This week's best free PC games
This week, I've mainly been wowed by wonderful Half-Life 2 mod The Stanley Parable, which I finally got round to playing. Since it's a mod, and it's not from the past seven days, I figured it'd be a bit unreasonable to spend these column inches on that, which is why this week you get a wholly irrelevant introduction. However, read on, and you'll find such riches as: a rabbit that's been turned into a were-bunny, a tin man with one leg, a claustrophobic triangle and a game about setting up a business. Also: play The Stanley Parable.
The Tin Soldier
Tyranus. Play it on the IndiePubGames website.
The fairytale-inspired The Tin Soldier certainly takes its cues from an era when fairytales were dark, twisted stories designed to scare children stiff about the dangers of life. This isn't a game you'd show to a young 'un, most likely: within seconds of its opening, you're met with - well - that scene above.
Relentlessly unsettling, it's something like a cross between an adventure game and a more straightforward puzzler. You'll meet a string of characters, all of whom demand something of you, but none of whom will communicate with you in plain English. You've to decode their visual clues - think something like a more abstract version of Machinarium's 'dialogue' system - before fulfilling their requests and pressing on to the next area.
Its noisy, scratchy graphical style, sepia toned and depressing, works perfectly with the plodding unease of the soundtrack. This is creepy, taxing, and quite lovely in its own emo way.
Richard Hofmeier. Download it from the developer's website.
Okay, so it's actually been quite some time since Cart Life was released, but it was an update the other day that finally brought my attention to it, and it's too smart to miss out. Playing initially as a soon-to-be divorcee who's looking to win custody of her children, you set out to establish a successful business within just a few days, a way of proving to the judge that you're more than capable.
Several other characters are unlocked later, and with each you'll follow a well-written story as you embark on your business enterprise. But Cart Life is a game about much more than simply entrepreneurial strategy. It is, essentially, a vast and expansive life simulator, a game that asks you to manage your personal resources as well as your work ones. Be warned: this is a complicated game. Do thoroughly explore the tutorial, and don't be put off if you need to start again a couple of times.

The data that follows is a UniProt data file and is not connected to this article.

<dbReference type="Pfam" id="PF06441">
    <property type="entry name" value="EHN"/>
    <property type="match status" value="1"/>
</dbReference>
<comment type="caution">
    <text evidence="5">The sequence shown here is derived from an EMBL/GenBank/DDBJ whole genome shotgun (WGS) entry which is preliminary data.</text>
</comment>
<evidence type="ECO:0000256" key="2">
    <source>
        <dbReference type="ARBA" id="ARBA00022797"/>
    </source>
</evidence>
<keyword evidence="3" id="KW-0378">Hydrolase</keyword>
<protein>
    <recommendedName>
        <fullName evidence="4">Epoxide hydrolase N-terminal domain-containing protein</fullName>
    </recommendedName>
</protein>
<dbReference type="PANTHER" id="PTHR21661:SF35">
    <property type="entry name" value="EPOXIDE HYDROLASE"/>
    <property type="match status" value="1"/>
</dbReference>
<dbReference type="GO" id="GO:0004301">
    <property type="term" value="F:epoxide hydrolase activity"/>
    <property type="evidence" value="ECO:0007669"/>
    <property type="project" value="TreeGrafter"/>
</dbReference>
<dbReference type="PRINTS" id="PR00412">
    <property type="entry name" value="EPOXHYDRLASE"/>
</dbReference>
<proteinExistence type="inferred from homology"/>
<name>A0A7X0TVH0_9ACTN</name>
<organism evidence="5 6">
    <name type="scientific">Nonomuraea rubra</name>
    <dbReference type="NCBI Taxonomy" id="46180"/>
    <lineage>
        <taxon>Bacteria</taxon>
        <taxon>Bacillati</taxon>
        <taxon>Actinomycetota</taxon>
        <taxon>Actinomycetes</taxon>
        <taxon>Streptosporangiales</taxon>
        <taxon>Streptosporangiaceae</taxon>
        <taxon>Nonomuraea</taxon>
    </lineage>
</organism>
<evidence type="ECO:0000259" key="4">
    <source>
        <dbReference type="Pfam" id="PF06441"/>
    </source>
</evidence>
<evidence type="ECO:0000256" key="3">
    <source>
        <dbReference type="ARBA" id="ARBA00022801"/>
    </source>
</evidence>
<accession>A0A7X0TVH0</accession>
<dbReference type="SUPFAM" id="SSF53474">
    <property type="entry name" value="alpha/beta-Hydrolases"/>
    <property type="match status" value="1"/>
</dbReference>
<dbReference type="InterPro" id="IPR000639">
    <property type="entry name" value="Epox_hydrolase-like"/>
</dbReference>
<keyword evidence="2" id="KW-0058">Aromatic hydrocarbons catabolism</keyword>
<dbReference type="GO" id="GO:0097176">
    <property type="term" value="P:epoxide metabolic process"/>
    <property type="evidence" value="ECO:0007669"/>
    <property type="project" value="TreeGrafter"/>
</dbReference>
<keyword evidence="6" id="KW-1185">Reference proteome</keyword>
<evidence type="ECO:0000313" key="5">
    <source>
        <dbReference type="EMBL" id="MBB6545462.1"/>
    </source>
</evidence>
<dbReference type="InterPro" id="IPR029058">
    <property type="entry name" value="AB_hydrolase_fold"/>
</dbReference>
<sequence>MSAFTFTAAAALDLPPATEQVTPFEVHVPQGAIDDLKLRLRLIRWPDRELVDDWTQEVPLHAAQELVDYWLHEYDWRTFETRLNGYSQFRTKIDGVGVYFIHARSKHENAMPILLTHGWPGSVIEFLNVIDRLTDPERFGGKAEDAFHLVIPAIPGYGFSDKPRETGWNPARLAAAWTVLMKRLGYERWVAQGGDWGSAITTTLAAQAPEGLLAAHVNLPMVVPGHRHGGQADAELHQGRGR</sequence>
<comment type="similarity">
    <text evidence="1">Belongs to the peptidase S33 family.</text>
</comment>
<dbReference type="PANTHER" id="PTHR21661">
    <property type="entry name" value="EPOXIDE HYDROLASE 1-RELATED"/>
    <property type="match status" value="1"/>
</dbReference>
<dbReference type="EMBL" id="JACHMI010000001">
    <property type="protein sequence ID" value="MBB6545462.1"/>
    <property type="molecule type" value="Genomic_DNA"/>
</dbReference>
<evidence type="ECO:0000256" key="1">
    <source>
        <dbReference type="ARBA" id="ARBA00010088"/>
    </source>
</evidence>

Developer Richard Hofmeier is supporting his work in a fun way, too. The game itself is free, and you get the full version whichever package you opt for. Paying money for it gets you optional extras, such as a free game, or an extra character in this one. But whether you pay or not, this should be experienced.
Ben Chandler. Grab it from BigBlueCup.
The thoroughly unpronounceable ^_^ is actually a rather apt name for this delightful point-and-clicker that sees you assume the role of Julian, a were-bunny who's somewhat unimpressed with the new form that's been forced upon him. You want nothing more than to become a bog-standard fluffy rabbit again, and in order to do so you'll need to enlist the help of a witch. The only problem is that she won't come outside; she's frightened about what people will think of her baldness, after her enchanted hair ran away.
Yes, it's a strange game, populated by weird characters and written with an excellent sense of personality. Developer Ben Chandler makes about five hundred million adventure games a week, it seems, but this is one of his most characterful yet. Don't be fooled by its cutesy image, though: this is often an exceptionally challenging puzzler, with lots of trial-and-error object manipulation involved as you work your way to a solution. If you're able to twist you brain around the game logic, you'll probably like this a lot.
Cut The Rope
ZeptoLab. Play it on the official website.
You'll almost certainly have heard of smartphone smash hit Cut The Rope, in which you must slice through various bits of rope in order to deliver candy to a small, frog-like creature. This puzzler was, for a time, almost as ubiquitous as Angry Birds, the games' publisher Chillingo rising to mobile stardom in the process.
Across approximately nine billion levels, you'll chop ropes in a variety of arrangements, collecting stars on the way, all to satiate the salivating hunger of a greedy little green blob. It's the perfect mobile game, of course, but you perhaps won't spend quite as long with it on your PC.
This edition's been lobbed online by Microsoft to showcase the HTML5 capabilities of the latest version of Internet Explorer, although of course a variety of popular browsers are capable of doing exactly the same thing, and almost certainly better. Play it in Chrome, enjoy its lovely music, but probably go back to the mobile version.
Dog Game #1
Daniel Blackburn. Download it from the developer's website.
An experimental game that plays with the ideas of windowed play, Dog Game #1 is a surprisingly effective and stifling game about the nagging unease of claustrophobia. Sort of. That's how this interesting little piece felt to me, anyway, as the outer reaches of the play space closed in on the game itself.
The idea: the game exists in a window, which, if you fail to evade the various shapes that are out to attack your small triangle thing, gradually close in as the game window moves around your desktop. You've to strike a careful balance between focusing on controlling your triangle, and focusing on the movement of the window. The result is a surprisingly tense experience.
There's no sound, and the visuals are as bare as they get, but I'd be hugely interested to see what developer Daniel Blackburn could do if he expanded the concept. Worth a go, both despite and because of its simplicity.
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